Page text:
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The keys we use every day are small metal objects with little grooves on them. Accustomed as we are to their use, it's hard to imagine something less tropeworthy than a humble key. Yet consider the symbolism of this tiny object—it opens that which is closed, changes barriers into passageways (or vice versa). A key in the wrong hands can be disastrous. And possession of a key can be a sign of authority and responsibility, from a housewife's key ring that indicated she alone could disburse food and drink to a lord's master key giving him the run of his domain.

A Cool Key is one that is intended to reflect these values. It may simply be ornate and fancy, or it may have some special attributes that are unusual, most commonly the power to Open and Shut. The most common type is the Skeleton Key, which in addition to just being cool, is associated with the ability to open any lock for historical reasons: skeleton keys were used in antiquity to pass warded locks, which is why warded locks aren't very popular anymore. There are also master keys, which are designed to open any lock in a given set, allowing its possessor unlimited access to the household or area associated with the locks.

A Cool Key typically goes hand in hand (so to speak) with an equally elaborate lock or possibly a Cool Gate. In speculative settings, the key to a particular mechanism may not resemble a normal key at all, or not even be a traditional key, but a particular word or phrase to be spoken or even a person.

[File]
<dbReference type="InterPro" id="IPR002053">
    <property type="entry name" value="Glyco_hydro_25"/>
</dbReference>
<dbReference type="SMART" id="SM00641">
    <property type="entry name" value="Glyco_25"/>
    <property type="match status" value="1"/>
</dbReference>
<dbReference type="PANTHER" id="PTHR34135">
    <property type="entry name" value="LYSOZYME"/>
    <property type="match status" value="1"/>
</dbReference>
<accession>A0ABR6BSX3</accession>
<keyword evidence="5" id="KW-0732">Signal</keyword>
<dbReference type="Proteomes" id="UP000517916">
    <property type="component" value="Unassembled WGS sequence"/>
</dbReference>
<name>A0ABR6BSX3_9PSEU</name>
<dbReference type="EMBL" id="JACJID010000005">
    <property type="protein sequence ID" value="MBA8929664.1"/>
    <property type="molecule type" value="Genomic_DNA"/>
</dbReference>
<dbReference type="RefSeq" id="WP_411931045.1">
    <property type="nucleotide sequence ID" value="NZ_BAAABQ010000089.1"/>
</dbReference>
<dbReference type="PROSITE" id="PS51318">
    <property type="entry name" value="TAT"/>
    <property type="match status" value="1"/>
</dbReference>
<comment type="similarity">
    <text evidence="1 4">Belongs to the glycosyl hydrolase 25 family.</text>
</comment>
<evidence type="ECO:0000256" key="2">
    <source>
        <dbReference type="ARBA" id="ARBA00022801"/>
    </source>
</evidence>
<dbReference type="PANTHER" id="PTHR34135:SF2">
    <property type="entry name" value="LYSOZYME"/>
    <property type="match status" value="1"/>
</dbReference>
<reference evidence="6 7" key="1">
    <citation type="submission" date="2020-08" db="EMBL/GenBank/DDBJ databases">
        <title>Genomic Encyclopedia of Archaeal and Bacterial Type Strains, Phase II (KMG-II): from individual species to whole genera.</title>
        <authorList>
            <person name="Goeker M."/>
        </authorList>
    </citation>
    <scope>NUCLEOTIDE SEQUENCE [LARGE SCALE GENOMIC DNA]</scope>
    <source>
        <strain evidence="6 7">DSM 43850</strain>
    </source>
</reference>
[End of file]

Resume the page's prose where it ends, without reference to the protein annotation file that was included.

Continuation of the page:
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    Anime & Manga 
  • Sailor Pluto, guardian of the time gate in Sailor Moon, uses a giant key called the Garnet Rod as her Magic Staff. It's so big that when she stands on a floor with it, it reaches her neck.
  • In Bleach, the ouken is a key to the Palace of the Spirit King. Naturally this made acquiring it, or at least circumventing it's necessity, the goal of several Big Bads. It's actually stored in the bones of each member of Squad Zero.
  • In Bobobo-bo Bo-bobo, Hatenko uses the Fist Of Keys as a weapon to lock his opponents up.
  • In Tengen Toppa Gurren Lagann, Simon's Core Drill not only activates his mini-mech, it also functions as a drill, albeit a very small one. He uses it to drill through Lordgenome at the end of the first Story Arc. In the Compilation Movie he also uses it to escape from a prison and climb a mech that is holding Nia hostage.
  • Celestial Spirit Magic in Fairy Tail requires keys to open celestial spirit gates, which are basically gateways into their dimension. The manga originally gave these keys fairly plain designs until the anime decorated them more intricately. Shortly after, the manga followed suit.
  • In Cardcaptor Sakura, Sakura has a little key she wears as a necklace when she's not using it. It can transform into her Magic Staff. And it changes form whether she's dealing with Clow Cards, or turning them into Sakura Cards.

    Comic Books 
  • The key to Superman's Fortress of Solitude is a huge thing that only he can lift; it's also used as an aircraft path marker.